Forgiving yourself is number one.
Silken: Forgiveness. I think self-forgiveness is hard won.
Margaret: When we have a mental illness, we don’t mean to hurt someone, we don’t mean to let them down. And it’s when we are out of it we just wince with pain and guilt, we hate ourselves. I remember the first session I had when I was starting to come out of my mania. My doctor said, “Why, you’d think you were an axe murderer with the guilt that you carry! What have you done wrong?” I let people down, it seemed like a big enough thing. The guilt, it eats you. The worst demon is how much we hate ourselves, how little value we put on ourselves. We dismiss people because we don’t know how deeply we are loved. The illness takes us, then we hate ourselves, and you wake up and you find out that your family has been waiting for the day when you come back because they love you so much. And then I found that I didn’t let people down, I needed help. [Bipolar disorder] took me away from all that’s good and real.
Silken: And yet, you raised five amazing children. They sound like beautiful people. You did that.
Margaret: I was a great mom, in spite of my bipolar, or maybe because of it. I loved to play, I was real with my kids, and if I cried, I cried. I didn’t show it to them overtly, I only had a few times in my life where I was really sick; I experienced a lot of manic light. I think being a mother is such a strong force that it trumps even mental illness at times. We get up even though we want to pull the cover over our heads; we get up and we do the things we have to do because we love our children. But then as the kids grew up and almost lost me – and here’s the collateral beauty – they began to understand what makes mommy tick, what made mommy do the things she did, and it was part of [the process of] forgiveness and understanding because it shed light where light needed to be and it took away the judgement. I couldn’t have more beautiful children who totally understand and show this to others as well.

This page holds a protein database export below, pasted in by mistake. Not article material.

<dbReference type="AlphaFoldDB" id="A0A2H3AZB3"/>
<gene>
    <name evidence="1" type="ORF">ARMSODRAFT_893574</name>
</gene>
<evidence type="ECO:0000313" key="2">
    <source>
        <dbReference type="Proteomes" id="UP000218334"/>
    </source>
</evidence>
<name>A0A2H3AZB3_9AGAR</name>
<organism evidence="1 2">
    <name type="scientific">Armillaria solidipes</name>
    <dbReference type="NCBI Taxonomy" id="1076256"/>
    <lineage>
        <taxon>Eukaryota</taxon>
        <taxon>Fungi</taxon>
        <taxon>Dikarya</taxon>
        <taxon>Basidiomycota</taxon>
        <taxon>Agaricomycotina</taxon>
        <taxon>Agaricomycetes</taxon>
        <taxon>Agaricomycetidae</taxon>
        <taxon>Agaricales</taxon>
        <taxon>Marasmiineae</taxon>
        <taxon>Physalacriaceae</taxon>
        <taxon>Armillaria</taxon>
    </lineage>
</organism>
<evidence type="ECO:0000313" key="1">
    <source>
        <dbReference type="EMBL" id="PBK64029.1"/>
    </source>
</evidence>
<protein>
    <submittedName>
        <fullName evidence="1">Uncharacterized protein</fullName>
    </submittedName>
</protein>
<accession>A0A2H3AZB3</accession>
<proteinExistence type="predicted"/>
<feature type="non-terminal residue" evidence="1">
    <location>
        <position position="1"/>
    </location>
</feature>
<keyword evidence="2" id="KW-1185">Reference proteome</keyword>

Silken: What would you share with families who have a loved one with bipolar disorder?
Margaret: Acceptance is number one. You are not going to change that person, it’s not something even we can change, we are wired this way. But what we can change is whether we control it or it controls us and how we can change that life of chaos by getting help to control it. If I get too high, I self-monitor; I am not going to go into mania, which is the opposite of what it was like before.
Show them respect, you have someone who is quite intelligent, who may laugh too loud, cry too hard, talk too fast… they are never going to be like everyone else. Help them recognize what’s happening, get help, encourage them to get treatment and don’t have too high of expectations. It’s baby steps. That’s how we rebuild our lives: a little step, another little step.
In closing our conversation, Margaret remarked on the commonality across people with bipolar disorder and stressed how important it is that they share their stories: what has helped them, what hasn’t. She emphasized the power of joining in the conversation, by speaking out and up so that we can help ourselves and each other rebuild. I had deep respect for Margaret before this conversation, but I left that day with it fathoms deeper as well as both touched and galvanized by the remarkable woman she is.